Like ′troika′ for Greece, ′haircut is a dirty word′ for EU | Business| Economy and finance news from a German perspective | DW | 01.03.2015
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Like 'troika' for Greece, 'haircut is a dirty word' for EU

Greece's finance minister has said in a newspaper interview that even though Greece will need a "new arrangement" on its debt in the summer, he understood that international creditors would not entertain a debt haircut.

Yanis Varoufakis told German business daily "Handelsblatt", in an interview released online on Sunday and to be printed on Monday, that Greece would require a new international debt deal in order to meet obligations of almost 11.5 billion euros ($12.8 billion) between June and August. Saying that payment would be "impossible" without a deal going beyond this week's four-month extension to Greece's "bailout" program, Varoufakis added that Athens would not seek a "haircut" or write-down on its debts.

"No. Haircut is a dirty word. I've learned that much," Varoufakis said, when asked if he was hoping for creditors to write off some of Greece's debt. "Just as we don't want to hear the word 'troika' anymore, so our creditors don't want to hear the word haircut. I can understand that."

Protests in Greece

In Greece, the terms of the international loans are increasingly unpopular

One condition for the extension of Greece's international loans was that the three institutions monitoring economic reforms in Athens - the International Monetary Fund, European Commission and European Central Bank - should no longer be collectively referred to as the "troika."

Varoufakis said that there were "more intelligent solutions" than a write-down of Greek debt, naming as an example the idea of credit swaps. He suggested issuing sovereign bonds whose returns were tied to Greece's GDP figures: "Then our creditors would also have an interest in Greece's economy starting to grow again."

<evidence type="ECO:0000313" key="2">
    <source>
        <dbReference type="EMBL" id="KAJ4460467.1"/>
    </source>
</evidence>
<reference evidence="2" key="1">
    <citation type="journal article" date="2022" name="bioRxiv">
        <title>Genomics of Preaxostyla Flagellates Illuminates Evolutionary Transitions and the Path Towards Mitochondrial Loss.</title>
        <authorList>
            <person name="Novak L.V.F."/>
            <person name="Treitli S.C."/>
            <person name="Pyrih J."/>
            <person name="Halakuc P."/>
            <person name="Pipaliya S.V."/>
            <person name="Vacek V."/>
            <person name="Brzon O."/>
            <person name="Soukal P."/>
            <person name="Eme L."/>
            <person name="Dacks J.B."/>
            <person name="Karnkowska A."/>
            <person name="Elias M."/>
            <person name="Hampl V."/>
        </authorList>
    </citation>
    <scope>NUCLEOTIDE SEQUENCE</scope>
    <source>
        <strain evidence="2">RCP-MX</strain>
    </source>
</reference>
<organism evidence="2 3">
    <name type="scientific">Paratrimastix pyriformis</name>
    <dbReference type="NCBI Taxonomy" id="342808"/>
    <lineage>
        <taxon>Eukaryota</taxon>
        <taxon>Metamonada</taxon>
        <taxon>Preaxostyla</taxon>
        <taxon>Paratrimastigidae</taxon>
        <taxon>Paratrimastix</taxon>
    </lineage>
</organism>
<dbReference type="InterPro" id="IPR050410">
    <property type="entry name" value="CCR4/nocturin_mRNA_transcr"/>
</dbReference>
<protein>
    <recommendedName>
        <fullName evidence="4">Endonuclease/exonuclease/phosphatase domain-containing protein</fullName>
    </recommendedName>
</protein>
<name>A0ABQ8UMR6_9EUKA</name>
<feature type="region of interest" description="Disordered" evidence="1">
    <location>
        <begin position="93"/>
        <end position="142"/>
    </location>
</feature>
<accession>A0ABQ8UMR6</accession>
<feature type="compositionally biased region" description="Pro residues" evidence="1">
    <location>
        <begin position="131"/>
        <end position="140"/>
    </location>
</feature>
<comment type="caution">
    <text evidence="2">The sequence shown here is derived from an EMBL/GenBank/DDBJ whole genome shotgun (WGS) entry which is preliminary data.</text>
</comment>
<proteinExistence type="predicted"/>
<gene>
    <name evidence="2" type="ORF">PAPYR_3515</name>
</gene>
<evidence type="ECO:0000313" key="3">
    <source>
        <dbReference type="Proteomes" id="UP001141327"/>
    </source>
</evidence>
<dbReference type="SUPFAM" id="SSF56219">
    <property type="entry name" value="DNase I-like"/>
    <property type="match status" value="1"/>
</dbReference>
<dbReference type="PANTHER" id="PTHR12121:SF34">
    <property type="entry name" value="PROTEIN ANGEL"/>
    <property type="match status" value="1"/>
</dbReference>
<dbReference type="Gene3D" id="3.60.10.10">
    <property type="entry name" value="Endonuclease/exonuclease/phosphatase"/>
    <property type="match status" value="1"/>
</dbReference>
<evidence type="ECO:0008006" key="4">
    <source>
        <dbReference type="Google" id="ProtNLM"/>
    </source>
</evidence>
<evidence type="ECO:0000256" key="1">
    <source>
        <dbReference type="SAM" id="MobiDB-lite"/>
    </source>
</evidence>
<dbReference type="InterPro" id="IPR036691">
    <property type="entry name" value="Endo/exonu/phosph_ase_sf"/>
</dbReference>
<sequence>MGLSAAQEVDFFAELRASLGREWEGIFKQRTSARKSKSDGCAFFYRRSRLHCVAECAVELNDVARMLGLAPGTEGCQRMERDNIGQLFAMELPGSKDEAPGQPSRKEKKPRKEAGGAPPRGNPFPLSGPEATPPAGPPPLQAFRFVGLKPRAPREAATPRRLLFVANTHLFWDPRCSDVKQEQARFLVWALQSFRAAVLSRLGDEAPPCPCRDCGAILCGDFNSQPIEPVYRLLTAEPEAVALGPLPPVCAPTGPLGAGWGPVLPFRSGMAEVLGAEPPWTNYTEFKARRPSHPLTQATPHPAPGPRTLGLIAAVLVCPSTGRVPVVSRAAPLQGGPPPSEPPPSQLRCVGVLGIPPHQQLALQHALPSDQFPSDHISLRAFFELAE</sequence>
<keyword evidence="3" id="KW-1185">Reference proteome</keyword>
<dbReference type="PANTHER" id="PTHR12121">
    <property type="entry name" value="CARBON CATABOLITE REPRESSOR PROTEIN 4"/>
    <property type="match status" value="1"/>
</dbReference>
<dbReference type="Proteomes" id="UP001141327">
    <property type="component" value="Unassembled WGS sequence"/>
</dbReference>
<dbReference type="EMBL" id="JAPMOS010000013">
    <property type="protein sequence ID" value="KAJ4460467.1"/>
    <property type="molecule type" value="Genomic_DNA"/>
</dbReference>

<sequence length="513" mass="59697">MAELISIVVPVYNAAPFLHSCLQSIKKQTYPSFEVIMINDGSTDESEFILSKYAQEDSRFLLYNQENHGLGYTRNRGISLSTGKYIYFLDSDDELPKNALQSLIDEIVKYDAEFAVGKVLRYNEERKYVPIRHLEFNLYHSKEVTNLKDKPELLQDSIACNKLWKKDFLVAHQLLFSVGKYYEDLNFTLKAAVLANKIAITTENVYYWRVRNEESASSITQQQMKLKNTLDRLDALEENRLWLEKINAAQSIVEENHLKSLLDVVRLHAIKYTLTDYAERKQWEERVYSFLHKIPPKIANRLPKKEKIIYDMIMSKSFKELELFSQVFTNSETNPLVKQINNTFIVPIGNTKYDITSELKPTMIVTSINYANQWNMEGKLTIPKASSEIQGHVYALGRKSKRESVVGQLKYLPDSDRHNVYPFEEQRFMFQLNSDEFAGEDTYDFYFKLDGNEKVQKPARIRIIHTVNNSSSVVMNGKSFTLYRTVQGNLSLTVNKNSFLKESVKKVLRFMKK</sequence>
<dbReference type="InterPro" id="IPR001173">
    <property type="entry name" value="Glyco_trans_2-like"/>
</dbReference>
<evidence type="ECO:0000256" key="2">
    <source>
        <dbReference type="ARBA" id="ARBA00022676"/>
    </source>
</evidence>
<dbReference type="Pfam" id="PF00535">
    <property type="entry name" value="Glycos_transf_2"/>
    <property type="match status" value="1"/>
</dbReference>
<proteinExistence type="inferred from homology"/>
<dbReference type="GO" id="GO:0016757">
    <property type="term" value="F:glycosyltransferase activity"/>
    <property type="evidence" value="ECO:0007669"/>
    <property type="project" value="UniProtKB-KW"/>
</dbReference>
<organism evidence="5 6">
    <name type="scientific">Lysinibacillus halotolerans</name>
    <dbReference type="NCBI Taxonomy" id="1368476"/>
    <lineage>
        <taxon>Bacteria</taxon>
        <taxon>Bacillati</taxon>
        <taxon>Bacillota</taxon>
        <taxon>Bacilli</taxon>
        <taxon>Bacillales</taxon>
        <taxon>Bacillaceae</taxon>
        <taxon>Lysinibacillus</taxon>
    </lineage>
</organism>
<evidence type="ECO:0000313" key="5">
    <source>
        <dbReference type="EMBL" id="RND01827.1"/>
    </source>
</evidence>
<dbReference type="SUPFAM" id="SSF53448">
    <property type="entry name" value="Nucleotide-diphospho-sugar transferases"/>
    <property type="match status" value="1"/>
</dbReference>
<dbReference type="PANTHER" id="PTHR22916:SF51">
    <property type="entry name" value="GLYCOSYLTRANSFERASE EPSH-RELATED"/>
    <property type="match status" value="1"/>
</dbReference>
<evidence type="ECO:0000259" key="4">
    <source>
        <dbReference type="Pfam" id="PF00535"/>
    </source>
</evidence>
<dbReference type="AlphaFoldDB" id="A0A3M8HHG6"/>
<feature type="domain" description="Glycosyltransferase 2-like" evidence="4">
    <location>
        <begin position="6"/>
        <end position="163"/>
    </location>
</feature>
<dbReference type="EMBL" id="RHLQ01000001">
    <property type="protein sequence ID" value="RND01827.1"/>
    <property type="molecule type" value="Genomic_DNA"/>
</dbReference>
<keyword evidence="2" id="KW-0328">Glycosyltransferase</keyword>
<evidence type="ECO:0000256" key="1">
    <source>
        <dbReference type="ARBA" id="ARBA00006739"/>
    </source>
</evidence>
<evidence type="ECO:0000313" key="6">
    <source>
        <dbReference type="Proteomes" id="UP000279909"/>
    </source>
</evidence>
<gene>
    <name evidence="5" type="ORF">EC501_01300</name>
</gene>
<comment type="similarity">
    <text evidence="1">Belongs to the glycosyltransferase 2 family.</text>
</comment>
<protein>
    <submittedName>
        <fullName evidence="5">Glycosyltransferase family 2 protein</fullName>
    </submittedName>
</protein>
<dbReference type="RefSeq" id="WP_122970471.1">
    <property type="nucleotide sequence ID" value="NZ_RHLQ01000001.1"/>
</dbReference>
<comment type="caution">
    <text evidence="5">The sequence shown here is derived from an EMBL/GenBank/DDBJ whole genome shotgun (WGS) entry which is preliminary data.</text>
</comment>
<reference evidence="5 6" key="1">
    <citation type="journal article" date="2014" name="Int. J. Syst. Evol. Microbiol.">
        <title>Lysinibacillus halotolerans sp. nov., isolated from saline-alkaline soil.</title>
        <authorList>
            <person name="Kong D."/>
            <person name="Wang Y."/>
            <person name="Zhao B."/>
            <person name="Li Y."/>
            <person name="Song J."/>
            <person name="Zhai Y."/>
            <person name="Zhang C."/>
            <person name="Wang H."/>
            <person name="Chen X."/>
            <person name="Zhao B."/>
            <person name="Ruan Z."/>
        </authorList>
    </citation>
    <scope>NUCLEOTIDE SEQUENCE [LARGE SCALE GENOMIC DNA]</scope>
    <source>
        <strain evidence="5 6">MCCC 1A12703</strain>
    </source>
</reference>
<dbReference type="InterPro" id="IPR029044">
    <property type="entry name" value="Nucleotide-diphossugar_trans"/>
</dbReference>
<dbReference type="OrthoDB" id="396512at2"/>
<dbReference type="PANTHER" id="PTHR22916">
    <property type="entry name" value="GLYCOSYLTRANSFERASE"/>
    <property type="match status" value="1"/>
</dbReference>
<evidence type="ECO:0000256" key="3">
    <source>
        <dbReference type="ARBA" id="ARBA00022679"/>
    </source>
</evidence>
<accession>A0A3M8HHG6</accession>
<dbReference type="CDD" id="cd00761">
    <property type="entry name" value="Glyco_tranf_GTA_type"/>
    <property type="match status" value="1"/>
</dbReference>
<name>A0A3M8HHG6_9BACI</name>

Schäuble a 'fascinating character'

Greece secured a four-month extension to its 240-billion-euro loans package this week, after some difficult negotiations in Brussels. The extension cleared the German parliament with a massive majority on Friday, but almost all of the "no" votes hailed from the Christian Democrats of Chancellor Angela Merkel and Finance Minister Wolfgang Schäuble.

Merkel and Gabriel sitting together

Numerically, the Greek vote sailed through parliament, but not without some harsh words and long faces

Schäuble told "Bild am Sonntag" on Sunday that it was not yet clear whether Greece would need further help in the summer, but warned, "Whatever happens, we will attach very strict conditions."

Varoufakis conceded in the interview, when asked if he'd made many new friends since taking up his new job, that "the Eurogroup is not the sort of panel where friendships are quickly forged," but countered that his working relationships were far more "civil" than some media reports suggested.

Wolfgang Schäuble

Having played hardball with Greece in Brussels, Schäuble then had to sell the deal to the Bundestag

When pressed by reporter Gerd Höhler, the finance minister said that the same applied to Germany's Schäuble: "I find him a fascinating character, and I consider it an honor to have made his acquaintance. I value our open exchanges of opinion."

As GDP falls, 'debt mountain' rises

Greece's national debt currently stands at around 315 billion euros, or 176 percent of GDP. As a proportion of annual economic output, that's the highest level in Europe. The country's economic output has fallen by almost one-third since 2009, exacerbating Greek debt difficulties.

Even the late-2014 turnaround, with real GDP growth returning in Greece, was described by Varoufakis as, "an effect of deflation. Wages are still dropping and prices are falling. These are indicators of a serious depression."

'Real' GDP growth figures are adjusted for inflation, 'nominal' ones are not; Varoufakis said that a return to nominal GDP growth was the only way for Greece to start tackling its debt mountain.

"In any case, that's what we want to do. But for as long as the nominal GDP keeps falling, our debt mountain grows, despite the low interest rates we're paying. We must turn this around and the key to this is investment," he said.

The economics professor, who left a spot at a university in Austin, Texas, to join Syriza's election campaign, admitted his party's plan to combat tax evasion was not guaranteed success, but said that he saw one major advantage for Syriza.

"What gives me hope is that none of us belong to the old system. None of us has ever accepted a penny. In this sense we're independent," Varoufakis said.

msh/gsw (AP, dpa, Reuters)